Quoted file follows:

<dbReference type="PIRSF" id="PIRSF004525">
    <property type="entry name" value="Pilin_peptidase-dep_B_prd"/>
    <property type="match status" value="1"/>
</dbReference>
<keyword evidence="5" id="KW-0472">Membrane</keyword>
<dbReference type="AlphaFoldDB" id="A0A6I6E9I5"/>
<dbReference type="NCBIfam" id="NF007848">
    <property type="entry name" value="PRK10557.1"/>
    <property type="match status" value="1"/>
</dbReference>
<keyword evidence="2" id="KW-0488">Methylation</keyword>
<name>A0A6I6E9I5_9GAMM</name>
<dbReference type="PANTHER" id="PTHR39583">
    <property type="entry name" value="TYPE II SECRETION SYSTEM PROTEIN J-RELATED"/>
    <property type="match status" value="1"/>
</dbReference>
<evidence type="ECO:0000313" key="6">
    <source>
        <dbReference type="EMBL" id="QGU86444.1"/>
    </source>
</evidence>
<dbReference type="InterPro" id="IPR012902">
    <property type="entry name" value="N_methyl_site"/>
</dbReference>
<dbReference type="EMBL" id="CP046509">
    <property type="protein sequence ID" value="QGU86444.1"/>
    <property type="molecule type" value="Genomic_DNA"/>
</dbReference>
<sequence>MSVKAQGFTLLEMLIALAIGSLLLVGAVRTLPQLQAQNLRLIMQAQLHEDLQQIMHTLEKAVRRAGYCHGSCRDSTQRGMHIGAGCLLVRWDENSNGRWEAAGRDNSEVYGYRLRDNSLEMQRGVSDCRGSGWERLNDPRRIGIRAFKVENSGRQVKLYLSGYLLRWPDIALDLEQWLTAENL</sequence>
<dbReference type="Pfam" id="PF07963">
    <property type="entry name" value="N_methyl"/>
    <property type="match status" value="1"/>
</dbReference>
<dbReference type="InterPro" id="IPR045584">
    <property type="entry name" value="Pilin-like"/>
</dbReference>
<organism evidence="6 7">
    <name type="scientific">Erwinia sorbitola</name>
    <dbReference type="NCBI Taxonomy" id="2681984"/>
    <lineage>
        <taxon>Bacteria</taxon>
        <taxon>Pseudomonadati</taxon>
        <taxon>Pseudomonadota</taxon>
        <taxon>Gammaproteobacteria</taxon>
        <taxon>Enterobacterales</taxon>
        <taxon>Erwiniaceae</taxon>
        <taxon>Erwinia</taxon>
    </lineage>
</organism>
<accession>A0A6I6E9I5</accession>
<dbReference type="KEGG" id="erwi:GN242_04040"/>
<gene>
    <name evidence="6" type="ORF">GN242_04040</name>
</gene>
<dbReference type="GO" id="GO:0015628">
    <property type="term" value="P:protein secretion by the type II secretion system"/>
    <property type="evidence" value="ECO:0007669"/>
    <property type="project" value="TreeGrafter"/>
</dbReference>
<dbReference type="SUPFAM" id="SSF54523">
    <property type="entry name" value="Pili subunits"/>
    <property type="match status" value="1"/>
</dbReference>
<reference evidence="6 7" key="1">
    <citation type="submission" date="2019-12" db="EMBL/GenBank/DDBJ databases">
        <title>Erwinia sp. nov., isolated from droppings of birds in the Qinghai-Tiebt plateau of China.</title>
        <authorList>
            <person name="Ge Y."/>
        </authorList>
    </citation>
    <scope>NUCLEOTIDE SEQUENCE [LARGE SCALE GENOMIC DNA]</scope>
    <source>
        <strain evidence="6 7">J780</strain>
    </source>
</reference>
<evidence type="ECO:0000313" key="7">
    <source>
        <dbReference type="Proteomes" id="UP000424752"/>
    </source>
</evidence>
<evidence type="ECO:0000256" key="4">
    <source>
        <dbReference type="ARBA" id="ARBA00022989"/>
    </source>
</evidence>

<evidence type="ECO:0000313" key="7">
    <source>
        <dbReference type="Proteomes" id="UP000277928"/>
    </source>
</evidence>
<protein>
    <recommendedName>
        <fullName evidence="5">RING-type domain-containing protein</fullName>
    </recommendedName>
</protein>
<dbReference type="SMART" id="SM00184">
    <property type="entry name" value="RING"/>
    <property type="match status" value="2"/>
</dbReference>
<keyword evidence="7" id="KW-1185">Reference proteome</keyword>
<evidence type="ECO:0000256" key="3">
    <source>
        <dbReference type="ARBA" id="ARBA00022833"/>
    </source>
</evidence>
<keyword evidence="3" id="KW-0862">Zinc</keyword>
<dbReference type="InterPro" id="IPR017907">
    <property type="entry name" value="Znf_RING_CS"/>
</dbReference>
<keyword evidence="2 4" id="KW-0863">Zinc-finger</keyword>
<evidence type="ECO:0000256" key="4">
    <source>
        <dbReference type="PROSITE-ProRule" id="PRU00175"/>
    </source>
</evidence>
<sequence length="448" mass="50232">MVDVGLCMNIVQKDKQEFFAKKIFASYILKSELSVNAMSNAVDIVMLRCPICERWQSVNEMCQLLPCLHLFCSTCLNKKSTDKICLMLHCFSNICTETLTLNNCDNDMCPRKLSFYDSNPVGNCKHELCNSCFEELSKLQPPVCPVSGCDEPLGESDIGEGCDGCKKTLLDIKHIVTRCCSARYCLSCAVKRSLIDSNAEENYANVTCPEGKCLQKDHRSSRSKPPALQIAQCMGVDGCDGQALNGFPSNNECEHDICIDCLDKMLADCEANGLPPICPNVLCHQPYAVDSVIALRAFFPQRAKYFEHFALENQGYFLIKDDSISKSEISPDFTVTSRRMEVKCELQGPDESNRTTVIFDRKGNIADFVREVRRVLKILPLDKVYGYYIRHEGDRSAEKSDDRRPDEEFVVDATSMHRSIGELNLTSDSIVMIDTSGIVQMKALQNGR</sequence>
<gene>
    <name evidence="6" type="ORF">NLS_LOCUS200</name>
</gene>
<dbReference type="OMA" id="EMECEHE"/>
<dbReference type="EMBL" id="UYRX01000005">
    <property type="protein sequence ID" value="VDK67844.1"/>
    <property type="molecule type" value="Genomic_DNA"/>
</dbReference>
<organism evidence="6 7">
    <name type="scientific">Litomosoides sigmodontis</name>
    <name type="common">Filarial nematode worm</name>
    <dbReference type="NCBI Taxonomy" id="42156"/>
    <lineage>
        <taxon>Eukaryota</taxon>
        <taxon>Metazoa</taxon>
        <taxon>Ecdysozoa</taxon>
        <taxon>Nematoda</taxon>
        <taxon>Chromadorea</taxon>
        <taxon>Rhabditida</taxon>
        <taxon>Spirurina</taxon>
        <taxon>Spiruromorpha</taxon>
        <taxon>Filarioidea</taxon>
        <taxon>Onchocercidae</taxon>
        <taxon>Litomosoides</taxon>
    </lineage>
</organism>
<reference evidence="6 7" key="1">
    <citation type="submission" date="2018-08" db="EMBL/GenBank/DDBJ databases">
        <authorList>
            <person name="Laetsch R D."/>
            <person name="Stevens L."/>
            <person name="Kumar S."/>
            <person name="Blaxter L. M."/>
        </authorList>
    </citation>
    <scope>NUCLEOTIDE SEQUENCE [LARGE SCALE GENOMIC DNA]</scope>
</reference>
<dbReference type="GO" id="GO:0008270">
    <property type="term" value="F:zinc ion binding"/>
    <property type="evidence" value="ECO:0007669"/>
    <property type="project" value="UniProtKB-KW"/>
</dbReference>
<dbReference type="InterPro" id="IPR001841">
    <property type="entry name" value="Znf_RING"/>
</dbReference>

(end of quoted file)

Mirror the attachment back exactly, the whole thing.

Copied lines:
<dbReference type="PIRSF" id="PIRSF004525">
    <property type="entry name" value="Pilin_peptidase-dep_B_prd"/>
    <property type="match status" value="1"/>
</dbReference>
<keyword evidence="5" id="KW-0472">Membrane</keyword>
<dbReference type="AlphaFoldDB" id="A0A6I6E9I5"/>
<dbReference type="NCBIfam" id="NF007848">
    <property type="entry name" value="PRK10557.1"/>
    <property type="match status" value="1"/>
</dbReference>
<keyword evidence="2" id="KW-0488">Methylation</keyword>
<name>A0A6I6E9I5_9GAMM</name>
<dbReference type="PANTHER" id="PTHR39583">
    <property type="entry name" value="TYPE II SECRETION SYSTEM PROTEIN J-RELATED"/>
    <property type="match status" value="1"/>
</dbReference>
<evidence type="ECO:0000313" key="6">
    <source>
        <dbReference type="EMBL" id="QGU86444.1"/>
    </source>
</evidence>
<dbReference type="InterPro" id="IPR012902">
    <property type="entry name" value="N_methyl_site"/>
</dbReference>
<dbReference type="EMBL" id="CP046509">
    <property type="protein sequence ID" value="QGU86444.1"/>
    <property type="molecule type" value="Genomic_DNA"/>
</dbReference>
<sequence>MSVKAQGFTLLEMLIALAIGSLLLVGAVRTLPQLQAQNLRLIMQAQLHEDLQQIMHTLEKAVRRAGYCHGSCRDSTQRGMHIGAGCLLVRWDENSNGRWEAAGRDNSEVYGYRLRDNSLEMQRGVSDCRGSGWERLNDPRRIGIRAFKVENSGRQVKLYLSGYLLRWPDIALDLEQWLTAENL</sequence>
<dbReference type="Pfam" id="PF07963">
    <property type="entry name" value="N_methyl"/>
    <property type="match status" value="1"/>
</dbReference>
<dbReference type="InterPro" id="IPR045584">
    <property type="entry name" value="Pilin-like"/>
</dbReference>
<organism evidence="6 7">
    <name type="scientific">Erwinia sorbitola</name>
    <dbReference type="NCBI Taxonomy" id="2681984"/>
    <lineage>
        <taxon>Bacteria</taxon>
        <taxon>Pseudomonadati</taxon>
        <taxon>Pseudomonadota</taxon>
        <taxon>Gammaproteobacteria</taxon>
        <taxon>Enterobacterales</taxon>
        <taxon>Erwiniaceae</taxon>
        <taxon>Erwinia</taxon>
    </lineage>
</organism>
<accession>A0A6I6E9I5</accession>
<dbReference type="KEGG" id="erwi:GN242_04040"/>
<gene>
    <name evidence="6" type="ORF">GN242_04040</name>
</gene>
<dbReference type="GO" id="GO:0015628">
    <property type="term" value="P:protein secretion by the type II secretion system"/>
    <property type="evidence" value="ECO:0007669"/>
    <property type="project" value="TreeGrafter"/>
</dbReference>
<dbReference type="SUPFAM" id="SSF54523">
    <property type="entry name" value="Pili subunits"/>
    <property type="match status" value="1"/>
</dbReference>
<reference evidence="6 7" key="1">
    <citation type="submission" date="2019-12" db="EMBL/GenBank/DDBJ databases">
        <title>Erwinia sp. nov., isolated from droppings of birds in the Qinghai-Tiebt plateau of China.</title>
        <authorList>
            <person name="Ge Y."/>
        </authorList>
    </citation>
    <scope>NUCLEOTIDE SEQUENCE [LARGE SCALE GENOMIC DNA]</scope>
    <source>
        <strain evidence="6 7">J780</strain>
    </source>
</reference>
<evidence type="ECO:0000313" key="7">
    <source>
        <dbReference type="Proteomes" id="UP000424752"/>
    </source>
</evidence>
<evidence type="ECO:0000256" key="4">
    <source>
        <dbReference type="ARBA" id="ARBA00022989"/>
    </source>
</evidence>

<evidence type="ECO:0000313" key="7">
    <source>
        <dbReference type="Proteomes" id="UP000277928"/>
    </source>
</evidence>
<protein>
    <recommendedName>
        <fullName evidence="5">RING-type domain-containing protein</fullName>
    </recommendedName>
</protein>
<dbReference type="SMART" id="SM00184">
    <property type="entry name" value="RING"/>
    <property type="match status" value="2"/>
</dbReference>
<keyword evidence="7" id="KW-1185">Reference proteome</keyword>
<evidence type="ECO:0000256" key="3">
    <source>
        <dbReference type="ARBA" id="ARBA00022833"/>
    </source>
</evidence>
<keyword evidence="3" id="KW-0862">Zinc</keyword>
<dbReference type="InterPro" id="IPR017907">
    <property type="entry name" value="Znf_RING_CS"/>
</dbReference>
<keyword evidence="2 4" id="KW-0863">Zinc-finger</keyword>
<evidence type="ECO:0000256" key="4">
    <source>
        <dbReference type="PROSITE-ProRule" id="PRU00175"/>
    </source>
</evidence>
<sequence length="448" mass="50232">MVDVGLCMNIVQKDKQEFFAKKIFASYILKSELSVNAMSNAVDIVMLRCPICERWQSVNEMCQLLPCLHLFCSTCLNKKSTDKICLMLHCFSNICTETLTLNNCDNDMCPRKLSFYDSNPVGNCKHELCNSCFEELSKLQPPVCPVSGCDEPLGESDIGEGCDGCKKTLLDIKHIVTRCCSARYCLSCAVKRSLIDSNAEENYANVTCPEGKCLQKDHRSSRSKPPALQIAQCMGVDGCDGQALNGFPSNNECEHDICIDCLDKMLADCEANGLPPICPNVLCHQPYAVDSVIALRAFFPQRAKYFEHFALENQGYFLIKDDSISKSEISPDFTVTSRRMEVKCELQGPDESNRTTVIFDRKGNIADFVREVRRVLKILPLDKVYGYYIRHEGDRSAEKSDDRRPDEEFVVDATSMHRSIGELNLTSDSIVMIDTSGIVQMKALQNGR</sequence>
<gene>
    <name evidence="6" type="ORF">NLS_LOCUS200</name>
</gene>
<dbReference type="OMA" id="EMECEHE"/>
<dbReference type="EMBL" id="UYRX01000005">
    <property type="protein sequence ID" value="VDK67844.1"/>
    <property type="molecule type" value="Genomic_DNA"/>
</dbReference>
<organism evidence="6 7">
    <name type="scientific">Litomosoides sigmodontis</name>
    <name type="common">Filarial nematode worm</name>
    <dbReference type="NCBI Taxonomy" id="42156"/>
    <lineage>
        <taxon>Eukaryota</taxon>
        <taxon>Metazoa</taxon>
        <taxon>Ecdysozoa</taxon>
        <taxon>Nematoda</taxon>
        <taxon>Chromadorea</taxon>
        <taxon>Rhabditida</taxon>
        <taxon>Spirurina</taxon>
        <taxon>Spiruromorpha</taxon>
        <taxon>Filarioidea</taxon>
        <taxon>Onchocercidae</taxon>
        <taxon>Litomosoides</taxon>
    </lineage>
</organism>
<reference evidence="6 7" key="1">
    <citation type="submission" date="2018-08" db="EMBL/GenBank/DDBJ databases">
        <authorList>
            <person name="Laetsch R D."/>
            <person name="Stevens L."/>
            <person name="Kumar S."/>
            <person name="Blaxter L. M."/>
        </authorList>
    </citation>
    <scope>NUCLEOTIDE SEQUENCE [LARGE SCALE GENOMIC DNA]</scope>
</reference>
<dbReference type="GO" id="GO:0008270">
    <property type="term" value="F:zinc ion binding"/>
    <property type="evidence" value="ECO:0007669"/>
    <property type="project" value="UniProtKB-KW"/>
</dbReference>
<dbReference type="InterPro" id="IPR001841">
    <property type="entry name" value="Znf_RING"/>
</dbReference>